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The 'M' in MMORPG

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Hello again everyone!

After my little conversation with Ravuya I wanted to take a moment to explain the difference between my little experiment, and a true Massively Multiplayer Online Role-Playing Game. And then why this little experiment may still be useful to many of you here on GD.net.

You see, although this little experiment is designed to show that a single individual CAN create an MMO, it's only a microcosm of the real thing. Trying to scale this little experiment up to be the size of a game such as World of Warcraft would require not only that I had all the time of 50 people working full-time for 3-5 years (about 500,000 man hours), but it would also require that I have the skills of a programmer (of all the various systems), concept artist, 3d modeler, animator, texture artist, sound engineer, story writer, world builder, producer, and Tester. And these are just the various positions and disciplines which immediately come to mind. There are more.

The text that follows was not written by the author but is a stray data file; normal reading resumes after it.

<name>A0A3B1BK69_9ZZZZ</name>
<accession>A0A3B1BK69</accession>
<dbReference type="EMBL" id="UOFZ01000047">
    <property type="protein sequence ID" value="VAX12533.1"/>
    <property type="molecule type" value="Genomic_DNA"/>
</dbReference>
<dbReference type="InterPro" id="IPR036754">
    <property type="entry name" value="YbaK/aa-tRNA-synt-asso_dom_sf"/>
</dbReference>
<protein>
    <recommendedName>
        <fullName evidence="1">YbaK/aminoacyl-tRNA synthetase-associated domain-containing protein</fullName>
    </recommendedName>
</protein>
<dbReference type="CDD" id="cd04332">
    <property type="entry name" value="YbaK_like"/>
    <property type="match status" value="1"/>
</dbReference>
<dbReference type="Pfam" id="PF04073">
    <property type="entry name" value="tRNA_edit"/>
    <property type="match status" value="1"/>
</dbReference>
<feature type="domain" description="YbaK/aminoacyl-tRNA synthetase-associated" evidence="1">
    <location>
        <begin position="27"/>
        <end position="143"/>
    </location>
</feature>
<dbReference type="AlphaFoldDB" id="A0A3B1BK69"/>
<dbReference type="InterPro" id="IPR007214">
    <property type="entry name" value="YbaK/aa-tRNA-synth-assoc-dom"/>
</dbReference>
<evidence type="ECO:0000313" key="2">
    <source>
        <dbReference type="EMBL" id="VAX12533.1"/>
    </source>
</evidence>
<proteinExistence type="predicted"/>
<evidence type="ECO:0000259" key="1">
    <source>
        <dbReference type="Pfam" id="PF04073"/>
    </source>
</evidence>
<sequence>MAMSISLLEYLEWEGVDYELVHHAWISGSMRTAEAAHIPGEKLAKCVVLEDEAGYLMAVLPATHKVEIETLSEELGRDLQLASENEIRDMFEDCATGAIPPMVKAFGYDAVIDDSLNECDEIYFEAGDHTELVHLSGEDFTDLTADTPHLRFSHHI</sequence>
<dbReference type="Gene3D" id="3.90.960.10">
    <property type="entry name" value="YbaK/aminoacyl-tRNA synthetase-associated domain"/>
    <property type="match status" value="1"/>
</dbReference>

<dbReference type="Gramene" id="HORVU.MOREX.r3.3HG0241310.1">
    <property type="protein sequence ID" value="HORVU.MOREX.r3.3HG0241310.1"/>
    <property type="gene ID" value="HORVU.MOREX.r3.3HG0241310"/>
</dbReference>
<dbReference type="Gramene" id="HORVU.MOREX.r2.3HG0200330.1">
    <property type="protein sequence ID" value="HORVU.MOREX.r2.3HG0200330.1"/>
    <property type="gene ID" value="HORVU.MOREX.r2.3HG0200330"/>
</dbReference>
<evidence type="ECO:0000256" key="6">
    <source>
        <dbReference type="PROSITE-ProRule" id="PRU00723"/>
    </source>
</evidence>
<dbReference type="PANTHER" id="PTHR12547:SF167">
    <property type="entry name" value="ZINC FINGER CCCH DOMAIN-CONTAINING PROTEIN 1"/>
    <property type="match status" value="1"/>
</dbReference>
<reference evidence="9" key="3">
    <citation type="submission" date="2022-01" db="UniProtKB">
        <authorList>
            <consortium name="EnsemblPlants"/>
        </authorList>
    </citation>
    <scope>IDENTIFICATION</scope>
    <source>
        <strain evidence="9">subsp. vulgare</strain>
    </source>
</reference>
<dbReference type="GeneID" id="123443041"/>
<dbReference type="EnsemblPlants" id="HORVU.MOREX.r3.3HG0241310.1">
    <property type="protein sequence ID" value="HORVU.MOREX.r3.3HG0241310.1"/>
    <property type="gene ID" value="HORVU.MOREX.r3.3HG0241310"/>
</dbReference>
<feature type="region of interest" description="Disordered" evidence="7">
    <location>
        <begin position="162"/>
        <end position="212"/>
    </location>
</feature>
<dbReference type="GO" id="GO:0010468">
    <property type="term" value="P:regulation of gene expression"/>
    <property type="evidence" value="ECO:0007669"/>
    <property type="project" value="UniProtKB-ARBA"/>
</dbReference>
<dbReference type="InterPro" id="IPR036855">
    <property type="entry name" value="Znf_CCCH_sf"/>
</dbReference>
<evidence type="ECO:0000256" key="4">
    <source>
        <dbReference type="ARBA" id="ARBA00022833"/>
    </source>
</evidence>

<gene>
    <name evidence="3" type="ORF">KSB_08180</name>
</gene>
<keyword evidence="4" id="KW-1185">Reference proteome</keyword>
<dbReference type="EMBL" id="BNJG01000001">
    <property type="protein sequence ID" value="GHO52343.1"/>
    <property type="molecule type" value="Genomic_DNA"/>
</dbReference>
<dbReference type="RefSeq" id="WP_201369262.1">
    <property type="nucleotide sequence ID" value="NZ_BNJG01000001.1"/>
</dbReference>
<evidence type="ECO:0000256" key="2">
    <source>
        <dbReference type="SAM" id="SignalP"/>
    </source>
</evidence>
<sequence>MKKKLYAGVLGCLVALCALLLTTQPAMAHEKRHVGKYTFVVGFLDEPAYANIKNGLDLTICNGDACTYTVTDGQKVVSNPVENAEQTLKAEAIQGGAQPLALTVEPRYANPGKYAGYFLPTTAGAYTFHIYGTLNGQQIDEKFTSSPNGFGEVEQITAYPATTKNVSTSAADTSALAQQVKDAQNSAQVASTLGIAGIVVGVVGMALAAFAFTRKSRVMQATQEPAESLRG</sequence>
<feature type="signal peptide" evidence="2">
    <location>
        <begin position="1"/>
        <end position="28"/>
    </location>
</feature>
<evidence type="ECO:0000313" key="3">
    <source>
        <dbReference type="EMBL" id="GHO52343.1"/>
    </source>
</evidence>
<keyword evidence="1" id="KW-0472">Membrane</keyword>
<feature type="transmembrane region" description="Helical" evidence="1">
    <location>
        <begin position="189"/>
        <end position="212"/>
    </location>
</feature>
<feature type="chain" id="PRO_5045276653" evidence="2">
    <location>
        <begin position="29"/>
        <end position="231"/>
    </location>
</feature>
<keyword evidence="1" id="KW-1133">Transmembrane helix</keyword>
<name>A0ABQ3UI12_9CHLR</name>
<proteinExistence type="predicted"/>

So if I'm not going to be implementing a TRUE Massive MORPG, but rather just a microcosm, then what's the point of doing this at all? Well, the secret to that question lies in the first 'M' of MMORPG. Once we understand the nature of that 'M', we can have a bit better understanding about why such an experiment is still useful.

First, for those who do not currently work in the Game Industry, let me take a moment to enlighten you, by explaining the primary departments in a game company, such as might develop an MMORPG.